PETERSBURG, Va. (WRIC) — The City of Petersburg is suing the owner of the old Ramada Inn on Washington Street, a site that’s been an eyesore in the city for years.
The deteriorating abandoned hotel has been plaguing the city not only as an eyesore, but also a location for criminal activity. After several notices of violation and requests for progress, city officials are moving full steam ahead, pushing to demolish the structure.
City Council members say they’ve received complaints about the hotel every day for the last two years. Through the years residents like Marcus Squires have expressed their frustration to 8News about the building.
“Is Petersburg ever going to get itself together?” Squires questioned in 2019. “To have it still sitting there and not done. It’s really disturbing.”
Residents aren’t alone in their questioning. The same inquiries have been raised by Petersburg leaders who see the building as a stain on the city’s image.
“Everybody that comes to the Commonwealth sees this eyesore,” Sam Parham, Petersburg Mayor told 8News in April.
The dilapidated Ramada Inn can be spotted from Interstate-95 and isn’t hard to miss as you enter the city. The building was constructed back in 1973. Since then it’s changed ownership several times before closing its doors in 2012.
In 2016, Chris Harrison–developer at The C.A. Harrison Companies LLC and former NFL player– expressed interest in purchasing the hotel and the agreement was final in 2018. Harrison bought the hotel for $750,000 and promised to revamp the rundown hotel, restoring it for the community and tourism industry.
But, a few years later and city officials are claiming no progress has been made on the dated building.
8News visited the hotel on Monday and witnessed shattered windows boarded up, beams dangling from the structure, and portions riddled with graffiti.
On June 3, City Attorney Anthony Williams filed a 267 page complaint in Circuit Court, forcing the owner, Harris, to address the ongoing concerns or the city will clear a path to demolish the building.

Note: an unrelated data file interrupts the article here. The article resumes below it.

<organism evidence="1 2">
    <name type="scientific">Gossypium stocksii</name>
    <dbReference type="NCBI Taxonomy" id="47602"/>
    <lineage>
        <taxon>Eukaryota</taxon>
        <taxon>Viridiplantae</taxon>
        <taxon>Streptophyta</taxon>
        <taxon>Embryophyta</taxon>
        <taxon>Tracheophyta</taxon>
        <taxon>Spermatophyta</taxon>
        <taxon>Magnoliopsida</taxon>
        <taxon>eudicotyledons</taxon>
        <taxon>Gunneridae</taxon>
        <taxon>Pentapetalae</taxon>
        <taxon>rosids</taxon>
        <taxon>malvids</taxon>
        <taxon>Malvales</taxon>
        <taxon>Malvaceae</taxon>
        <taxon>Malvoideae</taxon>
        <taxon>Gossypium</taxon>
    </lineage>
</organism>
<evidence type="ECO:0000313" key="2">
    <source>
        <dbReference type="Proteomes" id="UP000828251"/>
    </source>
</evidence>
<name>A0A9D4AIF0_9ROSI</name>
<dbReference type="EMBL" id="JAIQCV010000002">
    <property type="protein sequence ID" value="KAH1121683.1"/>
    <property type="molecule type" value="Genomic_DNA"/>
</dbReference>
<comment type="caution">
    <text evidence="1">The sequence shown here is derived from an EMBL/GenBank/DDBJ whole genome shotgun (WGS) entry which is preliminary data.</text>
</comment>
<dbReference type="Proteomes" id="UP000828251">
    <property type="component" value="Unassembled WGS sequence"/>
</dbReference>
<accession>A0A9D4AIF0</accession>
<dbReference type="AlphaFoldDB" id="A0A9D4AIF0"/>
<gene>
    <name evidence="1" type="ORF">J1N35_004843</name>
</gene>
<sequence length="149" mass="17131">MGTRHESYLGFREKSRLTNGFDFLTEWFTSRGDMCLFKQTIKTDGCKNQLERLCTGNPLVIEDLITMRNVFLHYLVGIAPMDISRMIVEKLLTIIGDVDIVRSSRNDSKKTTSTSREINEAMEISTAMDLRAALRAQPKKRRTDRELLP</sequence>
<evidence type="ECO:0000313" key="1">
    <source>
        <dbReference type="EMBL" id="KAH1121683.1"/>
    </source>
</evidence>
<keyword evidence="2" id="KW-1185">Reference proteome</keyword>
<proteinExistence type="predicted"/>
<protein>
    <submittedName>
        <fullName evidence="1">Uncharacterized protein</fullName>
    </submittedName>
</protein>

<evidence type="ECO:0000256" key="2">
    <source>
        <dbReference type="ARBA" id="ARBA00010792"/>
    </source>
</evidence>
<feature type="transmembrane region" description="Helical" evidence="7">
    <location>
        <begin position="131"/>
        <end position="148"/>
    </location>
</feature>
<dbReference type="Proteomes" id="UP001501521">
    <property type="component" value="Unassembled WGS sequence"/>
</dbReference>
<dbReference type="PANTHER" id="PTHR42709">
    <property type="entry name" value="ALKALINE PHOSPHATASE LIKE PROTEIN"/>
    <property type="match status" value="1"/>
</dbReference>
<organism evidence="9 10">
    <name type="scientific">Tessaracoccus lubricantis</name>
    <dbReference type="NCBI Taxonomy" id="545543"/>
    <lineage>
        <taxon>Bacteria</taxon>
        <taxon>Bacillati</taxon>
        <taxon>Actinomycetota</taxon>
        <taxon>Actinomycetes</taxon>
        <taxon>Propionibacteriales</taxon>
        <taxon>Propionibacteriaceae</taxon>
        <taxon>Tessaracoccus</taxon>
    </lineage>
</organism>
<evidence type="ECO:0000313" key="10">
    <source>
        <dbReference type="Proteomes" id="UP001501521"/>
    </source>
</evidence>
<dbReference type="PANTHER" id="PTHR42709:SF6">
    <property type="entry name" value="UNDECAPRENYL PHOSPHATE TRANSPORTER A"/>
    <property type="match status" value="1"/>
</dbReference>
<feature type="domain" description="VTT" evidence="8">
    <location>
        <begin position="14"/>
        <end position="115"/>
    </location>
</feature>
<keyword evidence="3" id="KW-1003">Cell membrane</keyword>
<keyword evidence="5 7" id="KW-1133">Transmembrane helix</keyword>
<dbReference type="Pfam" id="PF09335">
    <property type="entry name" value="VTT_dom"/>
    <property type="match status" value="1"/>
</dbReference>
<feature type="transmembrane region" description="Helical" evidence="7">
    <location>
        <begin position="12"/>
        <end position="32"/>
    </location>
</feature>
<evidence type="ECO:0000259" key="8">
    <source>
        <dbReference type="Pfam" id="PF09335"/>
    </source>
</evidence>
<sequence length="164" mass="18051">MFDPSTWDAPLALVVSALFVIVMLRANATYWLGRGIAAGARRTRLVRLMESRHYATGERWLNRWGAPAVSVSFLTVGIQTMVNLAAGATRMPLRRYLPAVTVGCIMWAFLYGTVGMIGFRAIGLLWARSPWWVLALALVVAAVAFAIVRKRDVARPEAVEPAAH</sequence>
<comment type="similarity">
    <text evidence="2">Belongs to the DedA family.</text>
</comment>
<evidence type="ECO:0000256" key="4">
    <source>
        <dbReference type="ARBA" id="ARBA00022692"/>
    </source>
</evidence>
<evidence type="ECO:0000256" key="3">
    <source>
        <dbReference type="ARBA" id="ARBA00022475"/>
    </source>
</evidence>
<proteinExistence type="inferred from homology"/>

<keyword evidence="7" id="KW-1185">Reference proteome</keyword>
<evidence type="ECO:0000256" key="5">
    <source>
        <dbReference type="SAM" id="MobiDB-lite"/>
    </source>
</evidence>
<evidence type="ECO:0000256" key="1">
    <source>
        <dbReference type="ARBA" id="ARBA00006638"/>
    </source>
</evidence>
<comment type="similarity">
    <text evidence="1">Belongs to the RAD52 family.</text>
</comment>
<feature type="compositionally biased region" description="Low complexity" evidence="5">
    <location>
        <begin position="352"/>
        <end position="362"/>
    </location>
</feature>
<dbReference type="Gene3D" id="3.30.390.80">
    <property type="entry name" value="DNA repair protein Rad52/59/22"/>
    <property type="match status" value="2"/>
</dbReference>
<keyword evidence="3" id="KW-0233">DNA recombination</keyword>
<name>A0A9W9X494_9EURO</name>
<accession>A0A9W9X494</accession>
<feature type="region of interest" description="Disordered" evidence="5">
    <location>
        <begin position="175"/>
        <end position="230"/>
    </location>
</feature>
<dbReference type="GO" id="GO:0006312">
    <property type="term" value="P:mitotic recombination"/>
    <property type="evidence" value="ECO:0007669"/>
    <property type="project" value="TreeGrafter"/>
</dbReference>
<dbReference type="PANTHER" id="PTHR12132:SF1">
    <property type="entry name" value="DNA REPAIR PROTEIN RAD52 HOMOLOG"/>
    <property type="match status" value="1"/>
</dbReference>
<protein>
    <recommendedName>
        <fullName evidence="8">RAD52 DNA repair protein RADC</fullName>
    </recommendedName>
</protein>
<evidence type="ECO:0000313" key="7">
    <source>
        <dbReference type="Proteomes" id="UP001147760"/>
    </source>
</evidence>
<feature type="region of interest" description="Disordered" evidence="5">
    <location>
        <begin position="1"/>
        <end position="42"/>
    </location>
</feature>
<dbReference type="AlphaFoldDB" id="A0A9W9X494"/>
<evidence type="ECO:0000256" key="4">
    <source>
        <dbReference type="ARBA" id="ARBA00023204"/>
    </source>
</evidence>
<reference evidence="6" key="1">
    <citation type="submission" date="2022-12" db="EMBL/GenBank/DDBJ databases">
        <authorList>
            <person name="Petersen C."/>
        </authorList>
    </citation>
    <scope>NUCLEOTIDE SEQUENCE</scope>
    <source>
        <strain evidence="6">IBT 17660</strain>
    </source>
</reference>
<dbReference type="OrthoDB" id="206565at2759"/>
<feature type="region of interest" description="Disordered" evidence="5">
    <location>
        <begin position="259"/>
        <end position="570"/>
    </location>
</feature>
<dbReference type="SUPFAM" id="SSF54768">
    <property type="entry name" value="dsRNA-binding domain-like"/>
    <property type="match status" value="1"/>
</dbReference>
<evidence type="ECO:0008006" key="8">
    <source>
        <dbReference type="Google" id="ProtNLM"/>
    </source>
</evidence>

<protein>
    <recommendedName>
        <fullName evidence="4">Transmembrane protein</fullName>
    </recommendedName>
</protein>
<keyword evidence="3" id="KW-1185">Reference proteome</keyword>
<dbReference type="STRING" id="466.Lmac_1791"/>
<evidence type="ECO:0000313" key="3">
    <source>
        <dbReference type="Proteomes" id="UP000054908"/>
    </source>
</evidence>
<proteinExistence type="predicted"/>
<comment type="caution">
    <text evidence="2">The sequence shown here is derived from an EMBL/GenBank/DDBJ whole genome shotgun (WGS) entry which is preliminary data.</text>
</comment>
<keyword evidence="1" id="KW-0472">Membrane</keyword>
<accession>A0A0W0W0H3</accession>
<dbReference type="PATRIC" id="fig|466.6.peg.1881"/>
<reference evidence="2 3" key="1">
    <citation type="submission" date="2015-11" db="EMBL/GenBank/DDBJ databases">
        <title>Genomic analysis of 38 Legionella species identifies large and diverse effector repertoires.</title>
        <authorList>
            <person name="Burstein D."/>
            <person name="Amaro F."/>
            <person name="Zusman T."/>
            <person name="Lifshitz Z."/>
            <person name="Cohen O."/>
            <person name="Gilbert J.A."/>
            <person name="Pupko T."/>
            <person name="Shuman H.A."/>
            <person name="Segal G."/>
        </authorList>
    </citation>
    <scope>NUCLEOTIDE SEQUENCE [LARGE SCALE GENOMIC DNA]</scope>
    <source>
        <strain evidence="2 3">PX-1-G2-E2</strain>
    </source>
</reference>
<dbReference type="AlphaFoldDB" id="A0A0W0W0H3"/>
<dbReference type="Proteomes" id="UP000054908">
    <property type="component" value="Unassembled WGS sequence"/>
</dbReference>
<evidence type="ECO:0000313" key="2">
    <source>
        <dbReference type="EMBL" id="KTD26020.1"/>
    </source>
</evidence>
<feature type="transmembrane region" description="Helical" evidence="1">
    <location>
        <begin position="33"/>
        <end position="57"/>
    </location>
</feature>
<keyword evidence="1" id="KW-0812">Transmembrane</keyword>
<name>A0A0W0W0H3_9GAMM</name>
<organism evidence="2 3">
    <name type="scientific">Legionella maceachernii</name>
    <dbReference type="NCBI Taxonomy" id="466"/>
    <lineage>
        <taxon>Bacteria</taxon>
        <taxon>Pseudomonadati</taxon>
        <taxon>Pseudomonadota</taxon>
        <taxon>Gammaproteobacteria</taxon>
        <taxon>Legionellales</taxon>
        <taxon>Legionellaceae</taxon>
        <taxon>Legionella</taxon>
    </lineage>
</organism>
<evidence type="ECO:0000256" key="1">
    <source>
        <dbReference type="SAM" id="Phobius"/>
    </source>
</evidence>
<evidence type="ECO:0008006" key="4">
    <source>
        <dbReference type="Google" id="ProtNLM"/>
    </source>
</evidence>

One clause states the hotel is a “threat to public health, safety, and welfare and an immediate hazard to life, limb and property.
The suit claims Harrison has ignored numerous citations, violated city safety codes and even claims fraudulent behavior over money allotted by the city to clear out lead and asbestos from the building.
In the past, Harrison has pointed to rising construction costs and ongoing litigation as reasons for the lack of progress. He also found a program in 2019 that allows cities to borrow money for energy efficient projects, which city council said they would consider. Harrison also tried to secure a tourism loan to finance the construction.
The city has declared the site a public nuisance and is pushing to tear it down. If the city wins its case, they want the Department of Environmental Quality to hire Meridian Waste Acquisitions to demolish it.
8News did have an interview with Harrison, however an emergency caused him to cancel. We also asked for a statement, but never heard back.
According to online court records, a hearing scheduled for December in the Circuit Court.